- The Washington Times - Wednesday, June 14, 2006

Top White House aide Karl Rove will not be charged in an investigation into the leaking of CIA officer Valerie Plame’s identity after her diplomat husband accused President Bush of manipulating intelligence to justify military action in Iraq.

Washington lawyer Robert Luskin said Special Counsel Patrick J. Fitzgerald told him late Monday that “he does not anticipate seeking charges against” Mr. Rove. The notification came after Mr. Fitzgerald met with chief U.S. District Judge Thomas Hogan, who has overseen the grand jury investigation.

“In deference to the pending case, we will not make any further public statements about the subject matter of the investigation,” Mr. Luskin said. “We believe the special counsel’s decision should put an end to the baseless speculation about Mr. Rove’s conduct.”

Mr. Fitzgerald’s office declined to comment.

“It’s a chapter that has ended,” Mr. Bush told reporters aboard Air Force One on the way back from Iraq. “I think he’s conducted his investigation in a dignified way. And he’s ended his investigation.

“I think it’s going to be important for you all to recognize there’s still a trial to be had,” he said. “And those of us involved in the White House are going to be very mindful of not commenting on this issue.”

Mr. Rove emerged from the Eisenhower Executive Office Building several times yesterday in view of photographers staked out on the White House lawn, waving and smiling at them.

“Now Karl can be Karl,” said one senior administration official, who said Mr. Rove is now free to focus on politics heading into the 2006 congressional elections. Mr. Rove was given expanded duties after the 2004 election, including a post as deputy chief of staff and a portfolio that included domestic issues. But earlier this year he was reassigned back to focus on politics.

The administration official said Mr. Rove did not show strain at the White House, even as stories swirled that he was about to be indicted.

Mr. Rove testified five times before a federal grand jury in the leak investigation, most recently in April. Grand jurors handed up an indictment in October against I. Lewis “Scooter” Libby, Vice President Dick Cheney’s former chief of staff, charging him with obstruction of justice, perjury and lying to FBI agents.

The three-year probe centers on accusations that senior Bush administration officials leaked Mrs. Plame’s CIA role in retaliation for critical comments on the Iraq war by her husband, former Ambassador Joseph C. Wilson IV. Mr. Rove’s name surfaced almost immediately, and he was the subject of continuing press speculation about his role in the affair.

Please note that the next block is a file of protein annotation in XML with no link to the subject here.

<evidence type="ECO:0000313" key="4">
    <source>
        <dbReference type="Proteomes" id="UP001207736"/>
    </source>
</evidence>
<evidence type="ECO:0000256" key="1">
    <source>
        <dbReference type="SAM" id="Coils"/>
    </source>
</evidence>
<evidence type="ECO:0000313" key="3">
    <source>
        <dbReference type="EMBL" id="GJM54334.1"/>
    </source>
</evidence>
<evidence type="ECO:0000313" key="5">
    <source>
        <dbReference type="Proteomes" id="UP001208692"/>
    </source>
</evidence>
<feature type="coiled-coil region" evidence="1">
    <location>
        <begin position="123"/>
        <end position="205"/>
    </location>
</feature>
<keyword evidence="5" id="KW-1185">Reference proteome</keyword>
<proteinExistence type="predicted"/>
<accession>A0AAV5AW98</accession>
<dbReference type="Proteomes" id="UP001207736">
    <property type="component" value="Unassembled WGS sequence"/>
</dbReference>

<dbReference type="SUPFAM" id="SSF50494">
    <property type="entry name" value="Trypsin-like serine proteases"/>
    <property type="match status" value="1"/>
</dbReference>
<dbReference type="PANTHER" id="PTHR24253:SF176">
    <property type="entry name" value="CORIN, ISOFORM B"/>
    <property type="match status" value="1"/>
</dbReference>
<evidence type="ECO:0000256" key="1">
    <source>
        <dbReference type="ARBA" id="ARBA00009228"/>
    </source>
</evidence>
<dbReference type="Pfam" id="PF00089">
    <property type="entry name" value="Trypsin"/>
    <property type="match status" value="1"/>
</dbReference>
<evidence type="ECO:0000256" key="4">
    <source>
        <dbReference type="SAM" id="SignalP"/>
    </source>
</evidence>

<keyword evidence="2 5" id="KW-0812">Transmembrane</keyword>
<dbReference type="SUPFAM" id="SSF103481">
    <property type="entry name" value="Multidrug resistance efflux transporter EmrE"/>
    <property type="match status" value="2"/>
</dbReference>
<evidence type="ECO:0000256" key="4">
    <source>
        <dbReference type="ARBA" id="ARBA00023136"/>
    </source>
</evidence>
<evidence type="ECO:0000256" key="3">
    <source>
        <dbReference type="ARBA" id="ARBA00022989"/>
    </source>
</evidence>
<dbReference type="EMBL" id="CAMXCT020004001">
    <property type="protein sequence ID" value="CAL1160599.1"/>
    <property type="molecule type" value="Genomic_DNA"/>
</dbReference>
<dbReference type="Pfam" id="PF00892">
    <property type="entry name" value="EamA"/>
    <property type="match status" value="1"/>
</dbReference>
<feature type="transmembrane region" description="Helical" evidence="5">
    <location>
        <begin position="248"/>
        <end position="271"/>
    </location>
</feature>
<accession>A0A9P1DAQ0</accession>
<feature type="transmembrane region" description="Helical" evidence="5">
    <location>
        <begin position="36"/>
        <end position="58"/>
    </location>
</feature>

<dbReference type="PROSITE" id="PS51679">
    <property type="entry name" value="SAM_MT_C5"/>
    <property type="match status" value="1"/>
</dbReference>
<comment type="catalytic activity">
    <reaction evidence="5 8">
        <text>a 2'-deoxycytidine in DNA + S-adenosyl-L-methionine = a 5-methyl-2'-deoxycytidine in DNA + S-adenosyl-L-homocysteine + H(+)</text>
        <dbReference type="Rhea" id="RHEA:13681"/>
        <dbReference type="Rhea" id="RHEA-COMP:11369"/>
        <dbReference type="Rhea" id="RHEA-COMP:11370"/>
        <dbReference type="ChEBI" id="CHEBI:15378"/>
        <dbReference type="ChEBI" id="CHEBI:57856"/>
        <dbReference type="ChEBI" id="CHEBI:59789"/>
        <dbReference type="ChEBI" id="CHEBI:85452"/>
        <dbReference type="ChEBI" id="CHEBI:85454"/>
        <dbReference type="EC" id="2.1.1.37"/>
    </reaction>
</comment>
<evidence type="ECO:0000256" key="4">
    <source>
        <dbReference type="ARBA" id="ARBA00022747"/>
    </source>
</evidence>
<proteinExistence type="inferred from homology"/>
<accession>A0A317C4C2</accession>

Mr. Fitzgerald focused on concerns over whether Mr. Rove, 55, obstructed justice in failing to disclose to investigators a conversation that he had with Time magazine reporter Matt Cooper just before he and columnist Robert Novak published Mrs. Plame’s name in July 2003. Mr. Rove told prosecutors that he did not recall the conversation until his lawyer discovered a White House e-mail referring to it.

Mr. Libby is the only person charged in the Fitzgerald investigation. No one was indicted in the case on the original accusations that spurred the special counsel’s inquiry — that an administration official violated a 1982 law prohibiting the purposeful disclosure of a CIA agent’s name.

From the White House’s standpoint, the Fitzgerald notification to Mr. Luskin means that Mr. Rove is in the clear, and Republicans said Democrats now owe him an apology. Republican National Committee Chairman Ken Mehlman, speaking on CNN, said Democrats “took this good man, and they prejudged him.”

Mr. Rove was a popular target for Democratic lawmakers, who tried to strip him of his security clearance through an amendment on the Senate floor last year, and an even more popular target for liberal-leaning Web logs, or blogs.

Yesterday, Sen. Charles E. Schumer, New York Democrat, said he accepted Mr. Fitzgerald’s findings, although he added that Mr. Rove acted wrongly and deserved the attacks from Democrats.

“I don’t think he conducted himself honorably and well here,” Mr. Schumer said, though he acknowledged that “some of the things that were said about him proved to be untrue.”

Howard Dean, chairman of the Democratic National Committee, said Mr. Rove leaked Mrs. Plame’s identity, which is a reason to fire him, even though Mr. Fitzgerald did not indict him.

“Karl Rove does not belong in the White House,” Mr. Dean said. “If the president valued America more than he valued his connection with Karl Rove, Karl Rove would have been fired a long time ago.”

Meanwhile, Mr. Libby, 55, has denied any wrongdoing, saying that he was “confident that at the end of this process, I will be completely and totally exonerated.”

The indictment said he discussed Mrs. Plame and her husband with several people in the White House but identified them only by title and did not accuse them of breaking the law. Those named were former White House press secretary Ari Fleischer, an undersecretary of state later identified as Marc Grossman and a senior White House official referred to as “Official A,” later named as Mr. Rove.

• Christina Bellantoni contributed to this report.

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